SHARE
COPY LINK
For members

ANIMAL WELFARE

What you need to know about owning a dog in France

There's a practical side to puppy love in France. From the certificates you need to sign, to the microchips you need to insert and the documents you need to travel there’s much more to owning a dog than loving them, feeding them and taking them for a walk.

What you need to know about owning a dog in France
(Photo: Laurent Emmanuel / AFP)

Getting a dog

Popping down to the pet store and picking up a perfect pooch is pretty much a thing of the past already. Pet shops will not be able to sell dogs and cats from 2024 – and won’t be able to display them in shop windows – and many have already removed puppies from displays. Only abandoned dogs and cats will be available for sale in pet stores, working with rescue shelters. 

A new law – which was published in the Journal Officiel in July – makes sure that first-time buyers of cats or dogs have to sign a ‘certificate of commitment and understanding’ before making their purchase. After the signed document is delivered to the authorities, future owners have seven days to change their mind – the idea is to prevent people from ‘impulsively’ buying pets only to abandon them later. For more detail, click here

Pet abandonement is a massive problem in France, which means there are lots of lovely dogs in animal shelters that need good homes.

Registration  

Under French law, pet dogs – and cats and ferrets – over a certain age must be identified and registered on a national database. This applies whether you get a new dog in France, or whether you move to France with your dog.

The animal must be identifiable by a tattoo or microchip – the latter is the most common method – that is registered on the Identification des carnivores domestiques (I-CAD) database. 

The procedure to insert the microchip, or ink the tattoo, must be carried out by an approved professional. The procedure should be done by a vet and costs between €40 and €70.

Once the animal is registered on the database, the owner will receive a letter from I-CAD, along with a credit card-sized document listing the registered animal’s details, including its home address.

For more details, click here

Pet passports

If you live in France you can get a pet passport issued by your vet in France, and use it to travel to other EU countries, and the UK.

For UK dog owners planning to bring their beloved pet to France, for example to a second home here, dogs – and cats and ferrets – now need an Animal Health Certificate (AHC) for a trip over, and a new certificate is required for each trip.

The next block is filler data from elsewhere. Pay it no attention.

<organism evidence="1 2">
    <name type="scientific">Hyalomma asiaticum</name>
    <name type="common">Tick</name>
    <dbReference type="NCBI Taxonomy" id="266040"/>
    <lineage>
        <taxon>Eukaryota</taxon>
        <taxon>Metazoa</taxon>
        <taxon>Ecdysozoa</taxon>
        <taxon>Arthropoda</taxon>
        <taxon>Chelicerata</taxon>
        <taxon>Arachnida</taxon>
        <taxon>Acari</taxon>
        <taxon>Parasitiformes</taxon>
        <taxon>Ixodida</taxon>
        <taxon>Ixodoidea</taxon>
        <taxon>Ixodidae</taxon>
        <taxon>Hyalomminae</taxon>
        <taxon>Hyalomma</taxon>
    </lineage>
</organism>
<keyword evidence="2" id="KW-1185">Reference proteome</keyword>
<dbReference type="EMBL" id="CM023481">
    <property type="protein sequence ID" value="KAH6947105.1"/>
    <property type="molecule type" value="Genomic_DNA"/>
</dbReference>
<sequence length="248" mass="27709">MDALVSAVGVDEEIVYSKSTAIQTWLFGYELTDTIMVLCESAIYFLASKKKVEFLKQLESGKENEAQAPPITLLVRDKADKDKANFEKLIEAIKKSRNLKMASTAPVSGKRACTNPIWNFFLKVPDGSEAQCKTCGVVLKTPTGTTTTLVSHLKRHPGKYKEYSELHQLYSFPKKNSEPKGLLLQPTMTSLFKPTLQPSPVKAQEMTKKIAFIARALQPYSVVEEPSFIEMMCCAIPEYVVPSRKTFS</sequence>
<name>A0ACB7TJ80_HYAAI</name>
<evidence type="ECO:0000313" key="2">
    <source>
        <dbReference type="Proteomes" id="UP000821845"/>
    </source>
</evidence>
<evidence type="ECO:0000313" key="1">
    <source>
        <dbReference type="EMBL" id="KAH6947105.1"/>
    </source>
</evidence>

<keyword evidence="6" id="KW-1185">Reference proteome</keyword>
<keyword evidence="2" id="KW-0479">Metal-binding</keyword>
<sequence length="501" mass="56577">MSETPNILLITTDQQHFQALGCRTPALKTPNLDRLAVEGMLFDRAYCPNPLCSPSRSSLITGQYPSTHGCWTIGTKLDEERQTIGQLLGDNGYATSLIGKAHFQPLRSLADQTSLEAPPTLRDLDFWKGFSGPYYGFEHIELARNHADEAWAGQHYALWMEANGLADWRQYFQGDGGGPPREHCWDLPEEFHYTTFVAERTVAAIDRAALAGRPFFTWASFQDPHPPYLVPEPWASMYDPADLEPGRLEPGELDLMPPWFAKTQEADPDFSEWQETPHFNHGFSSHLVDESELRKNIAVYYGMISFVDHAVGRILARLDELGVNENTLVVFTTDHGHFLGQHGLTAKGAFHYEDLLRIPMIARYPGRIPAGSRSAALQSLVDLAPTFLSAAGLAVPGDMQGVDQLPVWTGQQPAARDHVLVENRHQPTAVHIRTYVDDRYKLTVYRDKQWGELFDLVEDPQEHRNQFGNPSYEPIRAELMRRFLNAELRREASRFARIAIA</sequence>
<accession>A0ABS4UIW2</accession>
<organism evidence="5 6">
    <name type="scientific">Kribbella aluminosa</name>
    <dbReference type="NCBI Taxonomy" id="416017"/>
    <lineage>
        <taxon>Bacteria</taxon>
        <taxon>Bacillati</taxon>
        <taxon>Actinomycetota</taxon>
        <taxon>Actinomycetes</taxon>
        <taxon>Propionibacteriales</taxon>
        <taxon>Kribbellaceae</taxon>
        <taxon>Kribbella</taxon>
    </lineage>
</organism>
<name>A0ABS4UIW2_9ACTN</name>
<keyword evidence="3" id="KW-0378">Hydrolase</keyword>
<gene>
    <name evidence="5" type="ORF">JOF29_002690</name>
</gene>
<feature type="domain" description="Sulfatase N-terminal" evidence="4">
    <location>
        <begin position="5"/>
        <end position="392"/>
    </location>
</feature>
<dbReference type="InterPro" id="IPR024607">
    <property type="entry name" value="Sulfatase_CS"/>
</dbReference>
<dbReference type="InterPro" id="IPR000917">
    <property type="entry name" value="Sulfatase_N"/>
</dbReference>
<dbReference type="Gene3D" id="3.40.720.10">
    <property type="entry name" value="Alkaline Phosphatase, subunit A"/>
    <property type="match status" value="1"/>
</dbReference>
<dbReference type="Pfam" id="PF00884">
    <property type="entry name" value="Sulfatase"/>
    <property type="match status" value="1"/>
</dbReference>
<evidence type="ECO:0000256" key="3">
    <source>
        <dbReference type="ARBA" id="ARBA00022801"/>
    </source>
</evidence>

To get one you need:

  • Proof of your pet’s microchipping history
  • Your pet’s vaccination record
  • A certificate for a rabies vaccination that was carried out at least 21 days before the date of travel

For more on pet passports and Animal Health Certificates, click here

Other rules

You might not believe it if you have worked along certain streets in Paris, but it is in fact illegal in France to just to walk on after your dog has done its business on pavements, public roads, green spaces and public parks reserved for children. You can be fined if you fail to pick up after your pet. 

The standard fine is €68, but the mayor’s of some towns have imposed stricter rules in the street, in parks, gardens and other public spaces. 

In Bergerac (Dordogne) the fine has been increased to €750 –  while dog owners who do not carry two bags to collect the waste while they are out with their dogs could be fined €38.

The French government’s Service Public website lists other rules regarding the health and wellbeing of pets. Read it here

Collar

Among a range of rules this web page states that any dog out on the public highway, whether it is on a leash or not, must have a collar bearing the name and address of its owner engraved on a metal plate.

Trains and cafés

In many ways, France is a pretty dog-friendly place and most cafés and restaurants are happy to welcome dogs – guide dogs must be accepted at all businesses by law. Especially if you’re outside on a café terrace, don’t be surprised to see a dog lying under the next table.